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List of rabbis


List of rabbis

This is a list of prominent rabbis. Rabbis are Judaism's spiritual and religious leaders.

See also: List of Jews.


  • Rabbis: Pre-Mishnaic (Tannaim) (Zugot) (ca. 515 BCE – 70 CE) 1
    • Zugot 1.1
    • Other 1.2
  • Rabbis: Mishnaic (Tannaim) (ca. 70–200 CE) 2
  • Rabbis: Talmudic (Amoraim) (ca. 200–500 CE) 3
  • Rabbis: Middle Ages (ca. 500–1500 CE) 4
  • Rabbis: 16th – 18th centuries 5
    • Rabbis: 16th – 17th centuries 5.1
    • Rabbis: 18th century 5.2
  • Orthodox rabbis, 19th, 20th, and 21st centuries 6
    • Orthodox rabbis: 19th century 6.1
    • Orthodox rabbis: 20th century 6.2
      • Hardal 6.2.1
      • Haredi 6.2.2
      • Modern Orthodox 6.2.3
    • Orthodox rabbis: Contemporary (ca. 21st century) 6.3
      • Hardal 6.3.1
      • Haredi 6.3.2
      • Modern Orthodox 6.3.3
  • Conservative rabbis, 19th, 20th, and 21st centuries 7
    • Conservative rabbis: 19th century 7.1
    • Conservative rabbis: 20th century 7.2
    • Conservative rabbis: Contemporary (ca. 21st century) 7.3
      • Conservative rabbinical organizations 7.3.1
  • Union for Traditional Judaism 8
  • Reform rabbis, 19th, 20th, and 21st centuries 9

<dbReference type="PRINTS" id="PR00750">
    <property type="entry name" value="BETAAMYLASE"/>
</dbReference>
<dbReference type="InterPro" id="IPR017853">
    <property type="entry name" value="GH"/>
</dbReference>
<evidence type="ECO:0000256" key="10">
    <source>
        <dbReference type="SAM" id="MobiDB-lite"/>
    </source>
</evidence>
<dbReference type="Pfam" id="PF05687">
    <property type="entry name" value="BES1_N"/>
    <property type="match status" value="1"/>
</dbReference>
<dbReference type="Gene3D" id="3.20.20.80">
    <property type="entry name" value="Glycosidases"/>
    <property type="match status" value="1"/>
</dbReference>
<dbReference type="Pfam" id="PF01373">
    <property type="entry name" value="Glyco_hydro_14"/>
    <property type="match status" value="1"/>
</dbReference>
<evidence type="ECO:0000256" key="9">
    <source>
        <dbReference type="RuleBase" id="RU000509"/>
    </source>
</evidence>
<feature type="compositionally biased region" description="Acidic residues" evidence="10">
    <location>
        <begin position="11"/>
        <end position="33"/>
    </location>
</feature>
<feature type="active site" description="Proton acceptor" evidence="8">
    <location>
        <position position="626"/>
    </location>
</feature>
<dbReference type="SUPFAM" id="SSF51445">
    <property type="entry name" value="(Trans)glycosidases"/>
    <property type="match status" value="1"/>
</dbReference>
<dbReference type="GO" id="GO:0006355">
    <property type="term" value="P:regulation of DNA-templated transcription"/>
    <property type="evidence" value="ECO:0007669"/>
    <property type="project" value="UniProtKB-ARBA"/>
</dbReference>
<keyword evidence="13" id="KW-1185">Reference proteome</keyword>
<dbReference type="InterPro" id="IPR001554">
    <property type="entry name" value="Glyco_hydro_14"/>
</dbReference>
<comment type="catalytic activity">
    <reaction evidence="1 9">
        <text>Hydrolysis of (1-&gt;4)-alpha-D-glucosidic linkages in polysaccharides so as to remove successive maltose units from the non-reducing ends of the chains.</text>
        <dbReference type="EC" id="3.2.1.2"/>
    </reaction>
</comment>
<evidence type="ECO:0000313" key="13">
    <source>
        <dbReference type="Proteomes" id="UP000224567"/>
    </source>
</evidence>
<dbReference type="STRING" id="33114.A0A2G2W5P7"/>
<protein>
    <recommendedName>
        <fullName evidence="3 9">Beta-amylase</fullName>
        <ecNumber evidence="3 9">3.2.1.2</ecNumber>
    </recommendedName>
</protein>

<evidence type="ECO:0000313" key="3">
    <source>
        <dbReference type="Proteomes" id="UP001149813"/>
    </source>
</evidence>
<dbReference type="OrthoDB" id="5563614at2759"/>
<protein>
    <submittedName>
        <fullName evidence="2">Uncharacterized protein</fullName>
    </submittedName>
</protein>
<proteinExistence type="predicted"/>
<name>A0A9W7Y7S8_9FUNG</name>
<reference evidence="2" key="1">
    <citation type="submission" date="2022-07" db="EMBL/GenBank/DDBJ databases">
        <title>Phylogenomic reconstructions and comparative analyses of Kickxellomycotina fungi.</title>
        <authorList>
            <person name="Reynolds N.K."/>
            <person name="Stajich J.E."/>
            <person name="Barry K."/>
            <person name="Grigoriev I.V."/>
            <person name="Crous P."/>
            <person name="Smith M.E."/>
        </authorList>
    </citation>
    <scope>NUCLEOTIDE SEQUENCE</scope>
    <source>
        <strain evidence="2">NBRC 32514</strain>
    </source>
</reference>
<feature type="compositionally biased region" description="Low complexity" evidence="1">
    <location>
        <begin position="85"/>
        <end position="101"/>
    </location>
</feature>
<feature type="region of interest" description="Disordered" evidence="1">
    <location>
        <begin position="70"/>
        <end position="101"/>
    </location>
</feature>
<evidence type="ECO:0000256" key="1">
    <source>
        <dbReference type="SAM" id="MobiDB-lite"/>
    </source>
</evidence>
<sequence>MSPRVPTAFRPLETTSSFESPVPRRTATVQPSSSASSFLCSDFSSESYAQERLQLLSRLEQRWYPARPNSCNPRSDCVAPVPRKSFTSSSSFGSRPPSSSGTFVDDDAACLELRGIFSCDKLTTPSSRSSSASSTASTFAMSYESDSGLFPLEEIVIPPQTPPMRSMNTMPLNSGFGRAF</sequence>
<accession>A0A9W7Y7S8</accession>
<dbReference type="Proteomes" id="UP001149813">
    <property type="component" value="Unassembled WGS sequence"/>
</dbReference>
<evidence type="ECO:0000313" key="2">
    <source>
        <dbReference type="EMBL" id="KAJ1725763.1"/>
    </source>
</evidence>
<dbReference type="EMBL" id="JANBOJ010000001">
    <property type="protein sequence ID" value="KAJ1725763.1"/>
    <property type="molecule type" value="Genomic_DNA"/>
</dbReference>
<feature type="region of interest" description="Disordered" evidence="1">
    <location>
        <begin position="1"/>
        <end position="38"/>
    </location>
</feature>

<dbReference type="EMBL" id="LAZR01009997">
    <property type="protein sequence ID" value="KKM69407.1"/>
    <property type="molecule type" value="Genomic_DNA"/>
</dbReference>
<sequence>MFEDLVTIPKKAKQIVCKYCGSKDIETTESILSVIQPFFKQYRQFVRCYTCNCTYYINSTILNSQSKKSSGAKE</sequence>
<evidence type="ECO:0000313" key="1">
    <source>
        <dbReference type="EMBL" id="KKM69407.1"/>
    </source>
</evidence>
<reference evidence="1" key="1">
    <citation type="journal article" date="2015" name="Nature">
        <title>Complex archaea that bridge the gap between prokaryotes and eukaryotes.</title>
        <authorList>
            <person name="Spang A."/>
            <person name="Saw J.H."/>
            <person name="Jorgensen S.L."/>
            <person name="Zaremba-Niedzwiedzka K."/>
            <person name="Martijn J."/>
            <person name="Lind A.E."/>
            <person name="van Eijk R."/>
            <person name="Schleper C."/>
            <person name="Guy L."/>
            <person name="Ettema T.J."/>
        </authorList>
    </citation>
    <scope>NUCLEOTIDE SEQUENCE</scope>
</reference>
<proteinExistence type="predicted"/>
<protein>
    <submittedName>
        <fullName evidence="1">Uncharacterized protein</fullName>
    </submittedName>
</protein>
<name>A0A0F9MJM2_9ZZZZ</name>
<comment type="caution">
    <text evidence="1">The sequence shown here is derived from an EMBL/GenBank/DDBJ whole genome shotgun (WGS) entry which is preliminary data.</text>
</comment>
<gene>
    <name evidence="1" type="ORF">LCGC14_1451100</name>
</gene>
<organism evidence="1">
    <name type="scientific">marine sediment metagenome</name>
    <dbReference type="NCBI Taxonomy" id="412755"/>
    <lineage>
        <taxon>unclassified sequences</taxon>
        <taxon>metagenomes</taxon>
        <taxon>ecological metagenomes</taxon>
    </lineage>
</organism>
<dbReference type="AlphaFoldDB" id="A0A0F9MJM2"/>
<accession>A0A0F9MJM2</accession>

• Reform rabbis: 19th century 9.1
    • Reform rabbis: 20th century 9.2
    • Reform rabbis: contemporary (ca. 21st century) 9.3
  • Reconstructionist rabbis, 20th and 21st centuries 10
    • Reconstructionist rabbis: 20th century 10.1
    • Reconstructionist rabbis: Contemporary (ca. 21st century) 10.2
  • Karaite rabbis 11
  • Other rabbis 12
  • See also 13
  • References 14
  • External links 15
    • Orthodox 15.1
    • Conservative 15.2
    • Pan-denominational 15.3

Rabbis: Pre-Mishnaic (Tannaim) (Zugot) (ca. 515 BCE – 70 CE)

See: Mishnah, Tannaim, Zugot.



Rabbis: Mishnaic (Tannaim) (ca. 70–200 CE)

See Mishnah, Tannaim.

Rabbis: Talmudic (Amoraim) (ca. 200–500 CE)

See Talmud and Amora.
  • Abaye, (?–339) 3rd-century Talmudist
  • Abba Arika, (175–247) known as Rav, last Tanna, first Amora. Moved from Israel to Babylon, 3rd century.
  • Abbahu, (c.279–320) 4th-century Talmudist
  • Hamnuna – Several rabbis in the Talmud had this name.
  • Hillel, son of Gamaliel III, 3rd century, in Judea, grandson of Judah ha-Nasi, and younger brother of Judah Nesiah
  • Hillel II, 4th-century creator of the Hebrew calendar, in Judea, son of Judah Nesiah, grandson of Gamaliel IV
  • Judah II, 3rd-century sage, sometimes called Judah Nesi'ah and Rebbi like his grandfather
  • Judah III, (?–c.320) 4th-century scholar, son of Gamaliel IV, and grandson of Judah II
  • Rabbah bar Nahmani (c.270–c.330)
  • Rav Ashi, (352–427) 5th-century Babylonian Talmudic sage – primary redactor of the Babylonian Talmud
  • Rav Nachman (?–320)
  • Rav Papa (c.300–375)
  • Rava, important Amora (c.280–352)
  • Ravina, (?–421) primary aide to Rav Ashi in the redaction of the Babylonian Talmud
  • Ravina II (?–499)